Americans, have you ever considered going to school in Canada?
Or for your children?
U.S. Students Head to Canada Schools
Thu Oct 3, 4:28 PM ET
By STEVE GIEGERICH, AP Education Writer
Attracted by relatively low tuition costs, high academic standards and campuses set in urban centers and spectacular countryside, a small but fast-growing number of American students are choosing to spend their college days in a foreign country — Canada.
The Canadian Embassy in Washington estimates that enrollment at major Canadian schools by U.S. citizens has risen by at least 86 percent over the past three years, to about 5,000 students.
`I absolutely love it here,` said Amorette Howland, a senior at Acadia University in Wolfville, Nova Scotia, a community of 3,800 people about an hour`s drive from the provincial capital of Halifax.
A 13-hour journey from home in Enfield, Conn., Howland was attracted by the small-town feel of Wolfville — and when she learned that tuition included a new IBM laptop computer.
Her parents were more impressed by Acadia`s academic standards; a minimum combined math and verbal SAT score of 1,100 is required for American students seeking admission. (There is no equivalent college entrance exam for Canadian high school students, who are judged for admissions based on grade point averages.)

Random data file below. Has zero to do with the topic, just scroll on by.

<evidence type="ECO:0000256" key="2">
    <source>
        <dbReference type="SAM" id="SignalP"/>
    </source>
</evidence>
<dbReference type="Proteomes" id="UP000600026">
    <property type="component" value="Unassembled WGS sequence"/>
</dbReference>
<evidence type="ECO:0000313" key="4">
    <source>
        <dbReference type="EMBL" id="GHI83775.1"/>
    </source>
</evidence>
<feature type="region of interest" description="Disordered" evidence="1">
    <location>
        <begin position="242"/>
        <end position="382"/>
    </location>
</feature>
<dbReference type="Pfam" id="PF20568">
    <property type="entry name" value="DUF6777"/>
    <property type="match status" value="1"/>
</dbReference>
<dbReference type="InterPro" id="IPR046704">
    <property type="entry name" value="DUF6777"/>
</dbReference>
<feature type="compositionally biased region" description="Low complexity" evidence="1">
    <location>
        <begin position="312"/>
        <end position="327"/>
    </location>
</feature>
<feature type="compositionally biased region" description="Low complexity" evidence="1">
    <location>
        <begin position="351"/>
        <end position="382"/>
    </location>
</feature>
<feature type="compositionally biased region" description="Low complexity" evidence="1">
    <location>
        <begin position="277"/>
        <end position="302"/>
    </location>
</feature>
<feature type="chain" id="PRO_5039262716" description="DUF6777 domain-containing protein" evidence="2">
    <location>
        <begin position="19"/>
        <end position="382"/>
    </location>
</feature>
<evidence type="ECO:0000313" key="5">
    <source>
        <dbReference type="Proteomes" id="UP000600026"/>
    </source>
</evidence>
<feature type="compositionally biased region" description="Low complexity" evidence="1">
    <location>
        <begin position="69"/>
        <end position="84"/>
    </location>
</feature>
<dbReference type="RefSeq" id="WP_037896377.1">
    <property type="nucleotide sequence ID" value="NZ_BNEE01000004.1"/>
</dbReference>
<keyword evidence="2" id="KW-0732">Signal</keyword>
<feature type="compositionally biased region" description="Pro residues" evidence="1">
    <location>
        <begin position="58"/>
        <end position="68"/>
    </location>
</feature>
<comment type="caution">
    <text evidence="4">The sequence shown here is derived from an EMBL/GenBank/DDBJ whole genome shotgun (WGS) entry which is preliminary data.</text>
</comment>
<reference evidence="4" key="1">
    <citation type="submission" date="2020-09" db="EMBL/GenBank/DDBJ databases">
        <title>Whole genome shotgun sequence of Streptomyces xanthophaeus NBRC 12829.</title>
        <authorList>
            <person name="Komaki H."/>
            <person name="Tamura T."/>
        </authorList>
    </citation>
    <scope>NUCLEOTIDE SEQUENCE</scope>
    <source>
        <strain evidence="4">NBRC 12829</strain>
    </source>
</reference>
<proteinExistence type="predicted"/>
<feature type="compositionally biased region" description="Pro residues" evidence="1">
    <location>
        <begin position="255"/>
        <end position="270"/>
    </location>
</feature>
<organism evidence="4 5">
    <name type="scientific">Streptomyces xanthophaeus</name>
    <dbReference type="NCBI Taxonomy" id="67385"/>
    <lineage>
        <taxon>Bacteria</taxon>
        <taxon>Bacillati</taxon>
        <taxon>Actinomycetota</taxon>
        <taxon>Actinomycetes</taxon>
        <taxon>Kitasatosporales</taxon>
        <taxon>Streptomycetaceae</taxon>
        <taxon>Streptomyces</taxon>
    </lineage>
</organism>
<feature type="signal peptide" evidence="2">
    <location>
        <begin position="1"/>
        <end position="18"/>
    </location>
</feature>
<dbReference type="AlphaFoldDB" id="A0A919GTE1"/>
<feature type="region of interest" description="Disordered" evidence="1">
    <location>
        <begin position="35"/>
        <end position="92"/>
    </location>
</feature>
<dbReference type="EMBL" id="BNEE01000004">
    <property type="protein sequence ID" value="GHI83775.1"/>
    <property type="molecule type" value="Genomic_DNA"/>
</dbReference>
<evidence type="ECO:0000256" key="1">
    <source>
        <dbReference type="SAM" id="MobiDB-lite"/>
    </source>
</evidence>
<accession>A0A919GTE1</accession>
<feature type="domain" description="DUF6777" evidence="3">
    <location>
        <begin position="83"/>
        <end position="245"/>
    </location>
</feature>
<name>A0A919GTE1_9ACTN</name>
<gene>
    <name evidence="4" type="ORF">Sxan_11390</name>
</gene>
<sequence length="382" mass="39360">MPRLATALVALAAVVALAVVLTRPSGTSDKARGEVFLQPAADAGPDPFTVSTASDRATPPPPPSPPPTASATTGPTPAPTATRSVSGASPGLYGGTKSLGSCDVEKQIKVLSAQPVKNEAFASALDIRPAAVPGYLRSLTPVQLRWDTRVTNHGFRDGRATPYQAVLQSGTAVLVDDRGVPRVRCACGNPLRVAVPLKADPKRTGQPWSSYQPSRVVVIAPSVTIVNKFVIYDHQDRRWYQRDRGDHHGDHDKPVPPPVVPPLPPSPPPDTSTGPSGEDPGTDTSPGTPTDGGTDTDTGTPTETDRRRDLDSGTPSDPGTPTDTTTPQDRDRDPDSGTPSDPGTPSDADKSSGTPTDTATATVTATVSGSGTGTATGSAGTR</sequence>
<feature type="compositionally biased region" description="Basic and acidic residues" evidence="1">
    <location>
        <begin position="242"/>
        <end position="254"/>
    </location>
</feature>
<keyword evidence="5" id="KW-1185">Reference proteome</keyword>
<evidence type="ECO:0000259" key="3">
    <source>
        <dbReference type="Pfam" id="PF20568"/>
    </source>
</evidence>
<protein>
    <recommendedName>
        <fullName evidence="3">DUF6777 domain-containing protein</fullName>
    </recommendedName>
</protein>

Montreal`s McGill University has lured nearly 1,600 Americans north of the border, including sophomore Patrick Cournoyer, who picked it over the University of Vermont and Cornell University.
McGill`s international student tuition fee is $7,000 per year in U.S. dollars. With room and board, McGill officials estimate a student from the states can attend school in Montreal for a total of $12,000 annually.
`Financially, it wasn`t anything to even think about,` Cournoyer said. `It`s so exorbitant the amount of money you pay to go to an American school.`
U.S. Department of Education statistics show the average tuition, room and board paid in 2000-2001 by in-state undergraduates att
It would help the struggling Canadian economy for them to attract American students to spend their American dollars on the Canadian economy. Mexico attempted a similar maneuver in the 1820’s and it backfired on them hardcore in 1836.
Personally I would love to study in Canada; I’ve heard it’s a beautiful country with friendly people.